JACK TAYLOR/AFP/Getty Images, Richard Shotwell—AP, Nicholas Hunt/Getty Images
By Jeff Nelson / People
February 1, 2017

There’s no end in sight for Kesha and Dr. Luke‘s bitter lawsuit.

On Monday, the “TiK ToK” singer, 29, and her longtime producer and record executive, 43, filed requests to amend counterclaims — and for a jury trial — in their ongoing case.

In October 2014, Kesha (born Kesha Sebert) sued Luke (born Lukasz Gottwald), alleging he had drugged and raped her, as well as verbally, physically and emotionally abused her for 10 years. Luke has since adamantly denied the accusations and is countersuing for defamation and breach of contract. Last February, a New York judgedenied Kesha’s request for a preliminary injunction that would allow her to record music outside of Luke’s purview until the lawsuit comes to a close. Two months later, the same judge dismissed Kesha’s abuse claims. And in August, the singer dropped a similar lawsuit in California to focus efforts on appealing the New York dismissals.

“You can get a divorce from an abusive spouse. You can dissolve a partnership if the relationship becomes irreconcilable,” Kesha’s attorney, James M. Pearl wrote in the Jan. 30, 2016, filing. “The same opportunity — to be liberated from the physical, emotional, and financial bondage of a destructive relationship — should be available to a recording artist.”

Meanwhile, Luke’s attorney, Christine Lepera, added more allegations to the hitmaker’s counterclaims, accusing Kesha of “highly damaging conduct” and moving “to add an additional cause of action against Kesha for defamation, along with additional facts obtained by discovery which underscore the malicious and vicious conduct Kesha has perpetrated on Gottwald, while falsely professing to the world that she is the injured.” In a statement to PEOPLE, Lepera added: “Kesha’s new proposed counterclaim simply repeats the meritless and untrue allegations that were set forth in her earlier pleadings and which Dr. Luke fully disputes.”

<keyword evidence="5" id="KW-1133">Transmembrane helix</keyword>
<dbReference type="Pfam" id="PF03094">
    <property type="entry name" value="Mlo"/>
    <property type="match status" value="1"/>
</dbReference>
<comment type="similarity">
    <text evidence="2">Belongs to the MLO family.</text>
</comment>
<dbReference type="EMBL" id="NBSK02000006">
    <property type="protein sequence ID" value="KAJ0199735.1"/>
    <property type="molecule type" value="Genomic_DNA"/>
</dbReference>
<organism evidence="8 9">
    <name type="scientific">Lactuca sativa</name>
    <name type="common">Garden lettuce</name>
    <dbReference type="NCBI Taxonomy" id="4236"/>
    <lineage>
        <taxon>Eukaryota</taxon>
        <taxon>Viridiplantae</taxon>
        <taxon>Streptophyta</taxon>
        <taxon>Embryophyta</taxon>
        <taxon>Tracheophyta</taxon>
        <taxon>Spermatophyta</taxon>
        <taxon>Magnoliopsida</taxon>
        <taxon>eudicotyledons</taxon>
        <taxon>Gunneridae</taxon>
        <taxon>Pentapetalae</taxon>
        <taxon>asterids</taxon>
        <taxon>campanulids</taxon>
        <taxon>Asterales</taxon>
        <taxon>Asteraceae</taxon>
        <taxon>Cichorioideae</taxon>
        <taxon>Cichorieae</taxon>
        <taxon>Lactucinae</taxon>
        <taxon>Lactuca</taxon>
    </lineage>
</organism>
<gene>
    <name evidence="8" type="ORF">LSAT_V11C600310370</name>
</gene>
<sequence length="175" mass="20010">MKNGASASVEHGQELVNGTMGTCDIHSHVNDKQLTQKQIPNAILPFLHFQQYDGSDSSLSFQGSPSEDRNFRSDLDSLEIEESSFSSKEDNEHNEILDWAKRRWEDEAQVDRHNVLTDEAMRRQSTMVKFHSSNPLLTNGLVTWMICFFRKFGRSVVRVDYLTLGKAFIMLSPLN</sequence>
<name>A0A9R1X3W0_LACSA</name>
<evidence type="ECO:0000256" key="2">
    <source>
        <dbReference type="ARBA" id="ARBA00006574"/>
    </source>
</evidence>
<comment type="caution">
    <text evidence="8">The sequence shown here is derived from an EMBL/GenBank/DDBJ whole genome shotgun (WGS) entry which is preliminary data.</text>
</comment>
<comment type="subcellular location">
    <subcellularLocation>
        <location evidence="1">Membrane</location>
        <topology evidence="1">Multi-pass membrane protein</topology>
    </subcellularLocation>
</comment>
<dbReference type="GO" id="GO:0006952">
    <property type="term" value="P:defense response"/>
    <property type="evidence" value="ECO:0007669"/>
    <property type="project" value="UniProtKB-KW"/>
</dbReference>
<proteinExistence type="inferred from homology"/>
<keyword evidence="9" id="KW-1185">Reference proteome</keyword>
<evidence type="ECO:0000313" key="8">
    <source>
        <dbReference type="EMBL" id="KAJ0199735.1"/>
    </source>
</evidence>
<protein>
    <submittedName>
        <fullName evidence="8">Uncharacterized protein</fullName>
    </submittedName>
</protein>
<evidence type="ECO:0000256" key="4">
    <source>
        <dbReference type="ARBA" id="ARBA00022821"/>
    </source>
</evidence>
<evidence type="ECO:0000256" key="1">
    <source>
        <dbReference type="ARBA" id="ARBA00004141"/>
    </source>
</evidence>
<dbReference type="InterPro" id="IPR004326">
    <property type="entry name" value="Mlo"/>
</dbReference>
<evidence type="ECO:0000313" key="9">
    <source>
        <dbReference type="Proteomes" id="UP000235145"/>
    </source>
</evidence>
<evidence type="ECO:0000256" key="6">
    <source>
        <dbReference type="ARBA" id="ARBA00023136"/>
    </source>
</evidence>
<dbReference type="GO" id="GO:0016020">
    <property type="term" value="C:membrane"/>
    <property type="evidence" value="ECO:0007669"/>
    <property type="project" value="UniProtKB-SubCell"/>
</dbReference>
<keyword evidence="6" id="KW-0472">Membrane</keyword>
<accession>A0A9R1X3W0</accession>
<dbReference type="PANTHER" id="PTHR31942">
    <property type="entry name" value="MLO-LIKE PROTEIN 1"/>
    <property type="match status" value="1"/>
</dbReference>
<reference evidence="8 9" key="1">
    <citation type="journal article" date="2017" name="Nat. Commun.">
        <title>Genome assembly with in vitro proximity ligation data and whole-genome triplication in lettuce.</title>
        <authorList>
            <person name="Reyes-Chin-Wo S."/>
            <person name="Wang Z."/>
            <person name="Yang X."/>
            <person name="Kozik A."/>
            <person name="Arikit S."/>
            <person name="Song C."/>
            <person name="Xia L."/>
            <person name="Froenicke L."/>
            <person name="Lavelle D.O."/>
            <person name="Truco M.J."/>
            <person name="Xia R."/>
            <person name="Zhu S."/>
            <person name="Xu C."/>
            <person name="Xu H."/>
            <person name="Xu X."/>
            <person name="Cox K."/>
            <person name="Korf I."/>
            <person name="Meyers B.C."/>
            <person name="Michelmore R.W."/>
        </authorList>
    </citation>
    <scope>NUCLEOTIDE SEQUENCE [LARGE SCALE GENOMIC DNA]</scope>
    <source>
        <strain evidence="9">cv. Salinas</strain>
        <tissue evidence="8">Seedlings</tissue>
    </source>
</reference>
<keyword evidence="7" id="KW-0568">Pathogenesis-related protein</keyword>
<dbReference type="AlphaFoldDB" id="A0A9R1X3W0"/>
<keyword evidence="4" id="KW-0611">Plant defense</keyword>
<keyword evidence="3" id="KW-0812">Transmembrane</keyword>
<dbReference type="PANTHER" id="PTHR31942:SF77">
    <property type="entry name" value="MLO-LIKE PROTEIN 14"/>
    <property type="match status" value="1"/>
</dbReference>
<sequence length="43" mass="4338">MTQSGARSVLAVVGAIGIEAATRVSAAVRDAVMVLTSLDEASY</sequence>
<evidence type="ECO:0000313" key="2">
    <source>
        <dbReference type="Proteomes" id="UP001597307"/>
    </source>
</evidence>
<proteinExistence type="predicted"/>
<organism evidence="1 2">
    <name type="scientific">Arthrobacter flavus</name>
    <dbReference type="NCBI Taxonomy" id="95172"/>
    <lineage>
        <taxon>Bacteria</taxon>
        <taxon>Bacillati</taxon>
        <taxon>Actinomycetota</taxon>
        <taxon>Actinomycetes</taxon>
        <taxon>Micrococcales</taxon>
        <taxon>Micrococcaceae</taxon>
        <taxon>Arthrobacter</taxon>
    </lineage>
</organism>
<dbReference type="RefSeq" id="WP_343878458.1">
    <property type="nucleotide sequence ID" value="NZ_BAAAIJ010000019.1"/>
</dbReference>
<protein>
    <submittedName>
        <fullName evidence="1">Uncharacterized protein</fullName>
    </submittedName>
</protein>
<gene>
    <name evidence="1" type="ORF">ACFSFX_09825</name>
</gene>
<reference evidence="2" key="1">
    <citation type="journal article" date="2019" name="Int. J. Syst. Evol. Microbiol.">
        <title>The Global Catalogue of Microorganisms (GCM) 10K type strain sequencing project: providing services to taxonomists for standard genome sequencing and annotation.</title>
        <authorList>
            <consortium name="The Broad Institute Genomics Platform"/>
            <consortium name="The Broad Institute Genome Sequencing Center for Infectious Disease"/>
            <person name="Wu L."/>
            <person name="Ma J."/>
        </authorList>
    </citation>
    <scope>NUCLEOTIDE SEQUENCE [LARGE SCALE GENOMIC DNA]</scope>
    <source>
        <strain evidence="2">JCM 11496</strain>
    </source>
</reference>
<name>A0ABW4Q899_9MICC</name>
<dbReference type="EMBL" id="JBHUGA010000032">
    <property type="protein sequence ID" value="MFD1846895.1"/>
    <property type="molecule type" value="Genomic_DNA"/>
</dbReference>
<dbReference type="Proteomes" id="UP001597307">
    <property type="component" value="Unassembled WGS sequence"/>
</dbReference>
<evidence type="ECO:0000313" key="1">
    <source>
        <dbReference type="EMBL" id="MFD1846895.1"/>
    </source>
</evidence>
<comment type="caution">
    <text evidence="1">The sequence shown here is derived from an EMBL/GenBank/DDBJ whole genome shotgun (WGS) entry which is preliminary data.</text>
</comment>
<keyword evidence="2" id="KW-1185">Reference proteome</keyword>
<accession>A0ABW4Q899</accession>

Below are the latest barbs the estranged collaborators have exchanged via newly filed court documents obtained by PEOPLE.

Luke’s team alleges Kesha told Lady Gaga that the producer sexually assaulted another pop star.

In Luke’s latest filing, his attorney, Lepera, alleges that on Feb. 26, 2016, “Kesha initiated a text message conversation with Stefani Germanotta, the recording artist who is professionally known as ‘Lady Gaga.’ During this text message conversation, Kesha falsely and baselessly asserted that Kesha and another female recording artist (the ‘Other Recording Artist’) had both been raped by Gottwald … Since this text message conversation, Lady Gaga has spread negative messages about Gottwald in the press. Indeed, Lady Gaga has gone so far as to suggest during a radio interviewthat she possesses secret information regarding Gottwald that is damaging to him. Lady Gaga’s statements during this radio interview were thereafter repeated and spread widely by many international media outlets.”

According to the documents, “Kesha’s false accusation that Gottwald raped the Other Recording Artist has been widely circulated throughout the music industry … thereby causing further grievous damage to [Luke]’s reputation and business, just as Kesha intended,” Lepera wrote. “As Lady gaga observed in this text message conversation, ‘it will NOT [b]e easy for’ her [i.e. the Other Recording Artist] or any artist to work w[ith] him [i.e. Gottwald] after this.”

Kesha’s camp claims Dr. Luke didn’t pay her royalties for more than 2 years, that she is still owed royalties and that she hasn’t been properly compensated for “Timber,” her last Top 40 hit with Pitbull.

According to Kesha’s filing, between 2005 and 2009, she entered contracts with three entities owned and run by Luke — music production company KMI, music publishing company Prescription, and record label KMI-Kemosabe Records — that she is bound to until she delivers five full-length albums and that under the contracts “KMI is required to pay Kesha royalties” and “Prescription is required to pay Kesha royalties and send Kesha semiannual statements of royalties she is owed.”

Kesha is credited with co-writing all of the tracks on her two LPs, 2010’s Animal and 2012’s Warrior, as well as her 2010 EP Cannibal, and her 2013 hit Pitbull collaboration“Timber.”